“The most callused aspect of the (Arkansas) education monopoly is that it willingly and deliberately forces children–except those whose parents have wealth–to attend bad schools. And it does so with financial resources taken from parents already struggling financially and at the expense of their ability to choose a better school for their sons and daughters.”  Policy Foundation report (Murphy Commission) 1998


(February 2015) The Policy Foundation has maintained an interest in education reform ideas since its founding in Little Rock 20 years ago.


The Foundation published the first Arkansas study calling for charter schools in 1996.1  Critics attacked the idea, but 22 conversion charters and 18 open-enrollment charters operate in Arkansas in the 2014-2015 school year, state Department of Education records2 show.


The Foundation published three 1998 studies on Arkansas’ K-12 public education system.  They advanced ideas that were later adopted: charter school expansion, and district and school report cards.  Foundation amicus briefs3 in the Lake View school finance case explained the need for a uniform accounting system.  An administrative restructuring proposal explained that schools could preserve their identities and mascots without the contentious urban-rural conflict that later ensued.


The Foundation published a study4 in 1999 that called attention to serious academic and fiscal problems in the Little Rock School District.  Critics attacked the study but its ideas remain highly relevant.  The state Board of Education took over the L.R.S.D. on January 28 following last year’s identification of six area schools as being in academic distress.


Foundation Proposes School Choice at Failing Little Rock Schools


The Policy Foundation proposes that students enrolled at Little Rock schools in academic distress have the option to benefit from independent school choice programs.  These schools are Baseline Elementary, Cloverdale Middle School, Henderson Middle School, J.A. Fair High School, Hall High School, and McClellan High School.


The following eight states5 in the region have independent school choice programs for students:


(Alabama) Parent-Taxpayer Refundable Tax Credits (2013), and Tax Credits for Contributions to Scholarship-Granting Organizations (2013)


(Florida) John M. McKay Scholarships for Students with Disabilities (1999); Florida Tax Credit Scholarship Program (2001); and Personal Learning Scholarship Account Program (2014)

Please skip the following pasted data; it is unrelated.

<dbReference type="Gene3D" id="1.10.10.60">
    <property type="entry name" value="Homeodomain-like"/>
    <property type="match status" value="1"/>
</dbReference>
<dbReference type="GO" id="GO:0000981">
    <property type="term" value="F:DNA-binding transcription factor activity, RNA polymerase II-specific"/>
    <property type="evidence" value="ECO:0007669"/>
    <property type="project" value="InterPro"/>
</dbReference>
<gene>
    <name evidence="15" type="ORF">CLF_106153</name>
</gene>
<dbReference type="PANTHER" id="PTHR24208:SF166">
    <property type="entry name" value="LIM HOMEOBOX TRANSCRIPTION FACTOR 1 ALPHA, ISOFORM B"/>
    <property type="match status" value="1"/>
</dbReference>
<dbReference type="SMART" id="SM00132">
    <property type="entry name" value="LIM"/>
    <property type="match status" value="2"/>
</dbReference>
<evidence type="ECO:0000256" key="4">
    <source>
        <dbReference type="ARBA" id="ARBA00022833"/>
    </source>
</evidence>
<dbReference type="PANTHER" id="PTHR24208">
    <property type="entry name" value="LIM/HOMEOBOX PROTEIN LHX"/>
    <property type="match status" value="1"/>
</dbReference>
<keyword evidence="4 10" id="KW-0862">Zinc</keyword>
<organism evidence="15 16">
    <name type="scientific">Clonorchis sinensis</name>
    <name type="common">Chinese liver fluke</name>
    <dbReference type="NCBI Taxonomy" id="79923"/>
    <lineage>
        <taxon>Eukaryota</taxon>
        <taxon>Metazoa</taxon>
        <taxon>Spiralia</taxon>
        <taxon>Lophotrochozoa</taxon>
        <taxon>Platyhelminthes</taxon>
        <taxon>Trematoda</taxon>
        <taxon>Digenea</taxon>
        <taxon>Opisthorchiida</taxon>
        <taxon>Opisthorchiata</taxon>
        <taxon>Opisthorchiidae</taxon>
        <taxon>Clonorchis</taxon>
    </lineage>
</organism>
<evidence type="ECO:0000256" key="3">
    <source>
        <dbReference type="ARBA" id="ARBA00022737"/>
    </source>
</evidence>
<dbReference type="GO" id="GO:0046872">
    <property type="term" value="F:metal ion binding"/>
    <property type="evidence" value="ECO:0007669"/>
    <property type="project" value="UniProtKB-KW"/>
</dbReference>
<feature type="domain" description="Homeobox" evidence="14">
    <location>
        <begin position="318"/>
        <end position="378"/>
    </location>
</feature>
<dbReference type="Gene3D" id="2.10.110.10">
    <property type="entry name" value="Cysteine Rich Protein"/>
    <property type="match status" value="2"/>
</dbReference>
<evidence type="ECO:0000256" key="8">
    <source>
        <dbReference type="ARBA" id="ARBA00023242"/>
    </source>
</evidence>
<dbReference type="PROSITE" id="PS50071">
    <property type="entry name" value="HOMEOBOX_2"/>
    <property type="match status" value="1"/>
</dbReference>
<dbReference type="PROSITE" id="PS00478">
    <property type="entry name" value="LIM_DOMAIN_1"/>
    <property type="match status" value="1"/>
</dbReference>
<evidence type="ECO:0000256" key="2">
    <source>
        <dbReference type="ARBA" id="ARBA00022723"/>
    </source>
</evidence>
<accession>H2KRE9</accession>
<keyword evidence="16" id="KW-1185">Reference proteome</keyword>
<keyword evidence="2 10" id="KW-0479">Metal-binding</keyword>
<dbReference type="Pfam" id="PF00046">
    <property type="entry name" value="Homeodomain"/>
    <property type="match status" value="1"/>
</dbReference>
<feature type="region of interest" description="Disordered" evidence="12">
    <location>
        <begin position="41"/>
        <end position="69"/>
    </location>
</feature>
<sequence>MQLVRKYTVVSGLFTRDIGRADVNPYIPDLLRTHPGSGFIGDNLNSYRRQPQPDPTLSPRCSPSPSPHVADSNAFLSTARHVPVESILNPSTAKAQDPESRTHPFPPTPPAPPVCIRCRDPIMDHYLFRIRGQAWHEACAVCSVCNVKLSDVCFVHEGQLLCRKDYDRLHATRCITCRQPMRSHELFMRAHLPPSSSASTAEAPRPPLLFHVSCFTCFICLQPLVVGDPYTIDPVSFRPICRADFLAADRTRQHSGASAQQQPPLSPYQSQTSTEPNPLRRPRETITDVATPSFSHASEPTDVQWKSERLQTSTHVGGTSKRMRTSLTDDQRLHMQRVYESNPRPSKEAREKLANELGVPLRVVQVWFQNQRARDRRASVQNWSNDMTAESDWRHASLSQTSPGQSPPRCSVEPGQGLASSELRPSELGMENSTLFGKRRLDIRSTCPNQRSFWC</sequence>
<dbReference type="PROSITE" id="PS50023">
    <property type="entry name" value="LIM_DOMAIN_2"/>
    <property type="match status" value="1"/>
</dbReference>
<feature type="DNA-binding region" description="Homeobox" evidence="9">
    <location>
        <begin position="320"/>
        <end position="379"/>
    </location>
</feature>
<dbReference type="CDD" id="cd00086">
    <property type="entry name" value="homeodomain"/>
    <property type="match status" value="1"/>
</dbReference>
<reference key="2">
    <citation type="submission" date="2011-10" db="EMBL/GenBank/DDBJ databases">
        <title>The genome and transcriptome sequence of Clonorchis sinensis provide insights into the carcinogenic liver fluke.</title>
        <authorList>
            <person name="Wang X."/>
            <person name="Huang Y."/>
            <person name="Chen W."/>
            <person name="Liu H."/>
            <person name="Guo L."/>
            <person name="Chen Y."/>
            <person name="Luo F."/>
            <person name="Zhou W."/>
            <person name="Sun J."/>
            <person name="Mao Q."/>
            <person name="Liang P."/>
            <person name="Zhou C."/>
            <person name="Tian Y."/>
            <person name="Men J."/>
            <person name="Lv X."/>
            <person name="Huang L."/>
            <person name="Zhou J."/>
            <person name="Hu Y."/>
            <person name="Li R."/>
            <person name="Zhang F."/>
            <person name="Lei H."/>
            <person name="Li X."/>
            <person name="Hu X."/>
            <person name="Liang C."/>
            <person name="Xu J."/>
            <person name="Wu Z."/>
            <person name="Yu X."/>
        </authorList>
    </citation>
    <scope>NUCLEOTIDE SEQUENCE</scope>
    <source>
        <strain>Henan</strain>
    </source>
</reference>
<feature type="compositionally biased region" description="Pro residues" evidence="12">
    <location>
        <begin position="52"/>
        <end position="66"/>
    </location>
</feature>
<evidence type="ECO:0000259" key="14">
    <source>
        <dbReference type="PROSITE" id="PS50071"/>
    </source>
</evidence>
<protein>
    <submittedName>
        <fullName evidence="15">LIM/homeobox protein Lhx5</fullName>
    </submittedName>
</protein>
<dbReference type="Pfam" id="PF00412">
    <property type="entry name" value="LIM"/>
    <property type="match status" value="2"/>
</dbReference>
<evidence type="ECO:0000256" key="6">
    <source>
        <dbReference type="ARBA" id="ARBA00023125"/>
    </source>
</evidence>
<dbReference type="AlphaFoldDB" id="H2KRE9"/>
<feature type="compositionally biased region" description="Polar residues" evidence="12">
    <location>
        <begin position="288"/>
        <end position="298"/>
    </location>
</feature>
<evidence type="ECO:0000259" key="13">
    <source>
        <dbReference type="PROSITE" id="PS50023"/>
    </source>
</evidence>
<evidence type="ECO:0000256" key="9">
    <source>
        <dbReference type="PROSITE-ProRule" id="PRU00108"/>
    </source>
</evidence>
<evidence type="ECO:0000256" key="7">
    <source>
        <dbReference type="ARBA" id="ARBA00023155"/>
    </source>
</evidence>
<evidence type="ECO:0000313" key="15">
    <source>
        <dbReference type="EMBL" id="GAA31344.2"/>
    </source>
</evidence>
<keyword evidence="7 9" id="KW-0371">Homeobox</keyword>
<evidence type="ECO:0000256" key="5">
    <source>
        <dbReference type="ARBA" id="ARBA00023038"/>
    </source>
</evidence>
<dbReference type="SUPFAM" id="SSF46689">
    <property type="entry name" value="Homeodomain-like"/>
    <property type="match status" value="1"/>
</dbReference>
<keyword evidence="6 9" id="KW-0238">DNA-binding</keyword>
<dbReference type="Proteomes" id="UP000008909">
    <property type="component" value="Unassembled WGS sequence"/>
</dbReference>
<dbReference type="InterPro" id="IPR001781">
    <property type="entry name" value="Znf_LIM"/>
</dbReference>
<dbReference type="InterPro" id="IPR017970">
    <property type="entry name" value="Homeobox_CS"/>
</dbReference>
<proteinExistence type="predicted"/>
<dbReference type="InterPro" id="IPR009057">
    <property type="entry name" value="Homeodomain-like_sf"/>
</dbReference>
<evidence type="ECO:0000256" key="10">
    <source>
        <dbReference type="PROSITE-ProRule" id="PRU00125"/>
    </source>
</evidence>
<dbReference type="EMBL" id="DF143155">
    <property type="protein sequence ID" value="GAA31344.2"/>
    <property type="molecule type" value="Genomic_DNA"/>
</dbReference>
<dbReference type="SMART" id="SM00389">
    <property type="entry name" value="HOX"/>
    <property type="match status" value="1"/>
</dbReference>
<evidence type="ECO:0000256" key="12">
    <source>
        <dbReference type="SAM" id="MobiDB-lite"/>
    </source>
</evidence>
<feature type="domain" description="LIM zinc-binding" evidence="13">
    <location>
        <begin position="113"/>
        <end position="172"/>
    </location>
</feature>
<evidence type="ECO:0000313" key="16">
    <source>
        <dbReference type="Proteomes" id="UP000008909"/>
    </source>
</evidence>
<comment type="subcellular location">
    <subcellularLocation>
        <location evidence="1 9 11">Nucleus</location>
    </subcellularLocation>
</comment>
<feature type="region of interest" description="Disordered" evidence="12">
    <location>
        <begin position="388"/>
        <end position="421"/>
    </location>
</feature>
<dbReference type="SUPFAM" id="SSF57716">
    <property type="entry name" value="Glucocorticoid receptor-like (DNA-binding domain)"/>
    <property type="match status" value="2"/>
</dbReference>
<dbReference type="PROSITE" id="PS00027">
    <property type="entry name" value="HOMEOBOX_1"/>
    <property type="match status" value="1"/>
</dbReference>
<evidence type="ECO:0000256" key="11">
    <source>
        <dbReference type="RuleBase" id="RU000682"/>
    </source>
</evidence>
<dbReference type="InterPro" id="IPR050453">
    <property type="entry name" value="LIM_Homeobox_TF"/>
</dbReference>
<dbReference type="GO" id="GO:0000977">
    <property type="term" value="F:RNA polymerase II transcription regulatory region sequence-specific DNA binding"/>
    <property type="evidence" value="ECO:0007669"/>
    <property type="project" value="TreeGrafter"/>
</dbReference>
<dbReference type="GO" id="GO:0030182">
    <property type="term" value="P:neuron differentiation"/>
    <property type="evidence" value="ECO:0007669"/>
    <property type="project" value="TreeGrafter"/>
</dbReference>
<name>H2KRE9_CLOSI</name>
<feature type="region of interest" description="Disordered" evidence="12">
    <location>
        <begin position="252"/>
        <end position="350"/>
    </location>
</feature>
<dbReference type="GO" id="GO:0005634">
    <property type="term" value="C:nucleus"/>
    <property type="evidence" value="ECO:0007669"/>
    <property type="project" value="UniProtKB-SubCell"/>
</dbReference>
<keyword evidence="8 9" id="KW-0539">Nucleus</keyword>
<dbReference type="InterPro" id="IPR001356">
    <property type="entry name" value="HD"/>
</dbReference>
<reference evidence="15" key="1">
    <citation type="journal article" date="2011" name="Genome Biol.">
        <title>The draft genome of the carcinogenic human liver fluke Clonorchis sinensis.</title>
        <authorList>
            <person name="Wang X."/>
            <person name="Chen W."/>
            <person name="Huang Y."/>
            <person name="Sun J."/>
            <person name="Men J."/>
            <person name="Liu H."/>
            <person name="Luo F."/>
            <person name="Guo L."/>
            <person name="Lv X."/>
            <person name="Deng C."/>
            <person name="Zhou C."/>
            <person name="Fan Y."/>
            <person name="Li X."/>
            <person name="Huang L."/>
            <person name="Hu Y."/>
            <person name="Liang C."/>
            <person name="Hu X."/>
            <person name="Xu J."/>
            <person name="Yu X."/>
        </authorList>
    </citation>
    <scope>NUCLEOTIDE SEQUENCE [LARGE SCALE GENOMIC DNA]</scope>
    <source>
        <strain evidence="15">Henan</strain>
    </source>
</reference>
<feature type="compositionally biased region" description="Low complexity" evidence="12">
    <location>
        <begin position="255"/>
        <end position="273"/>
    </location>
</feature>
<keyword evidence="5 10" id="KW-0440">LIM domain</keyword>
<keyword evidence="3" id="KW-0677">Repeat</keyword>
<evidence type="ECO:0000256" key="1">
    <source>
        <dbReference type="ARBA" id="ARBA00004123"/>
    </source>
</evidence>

(Georgia) Georgia Special Needs Scholarship Program (2007), and Qualified Education Expense Tax Credit (2008)


(Louisiana) Elementary and Secondary School Tuition Deduction (2008)Louisiana Scholarship Program (2008)School Choice for Certain Students with Exceptionalities (2010)and Tuition Donation Rebate Program (2012)


(Mississippi) Dyslexia Therapy Scholarship for Students with Dyslexia (2012), and Nate Rogers Scholarship for Students with Disabilities Program (2013)


(North Carolina) Special Education Scholarship Grants, Children with Disabilities (2013), and Opportunity Scholarships (2013)


(South Carolina) Educational Credit for Exceptional Needs Children (2013)


(Virginia) Education Improvements Scholarships Tax Credits Program (2012)


Arkansas, Kentucky, Tennessee and West Virginia are the only states in the region without independent school choice programs for students.  Arkansas should not be the last state to consider the reform.

1  Allyson Tucker and Donna Watson. Arkansas’ Weak Charter School Law: Failing The Grade.

2  Arkansas Department of Education: http://www.arkansased.org/contact-us/charter-schools

3  Attorney Cathleen V. Compton filed the briefs on behalf of the Policy Foundation.

4 A Performance Analysis of the Little Rock School District: Ten years of rising revenues and declining student academic achievement.  The study is posted on the Policy Foundation’s homepage at: www.arkansaspolicyfoundation.org

5  Friedman Foundation for Educational Choice: http://www.edchoice.org/School-Choice/School-Choice-Programs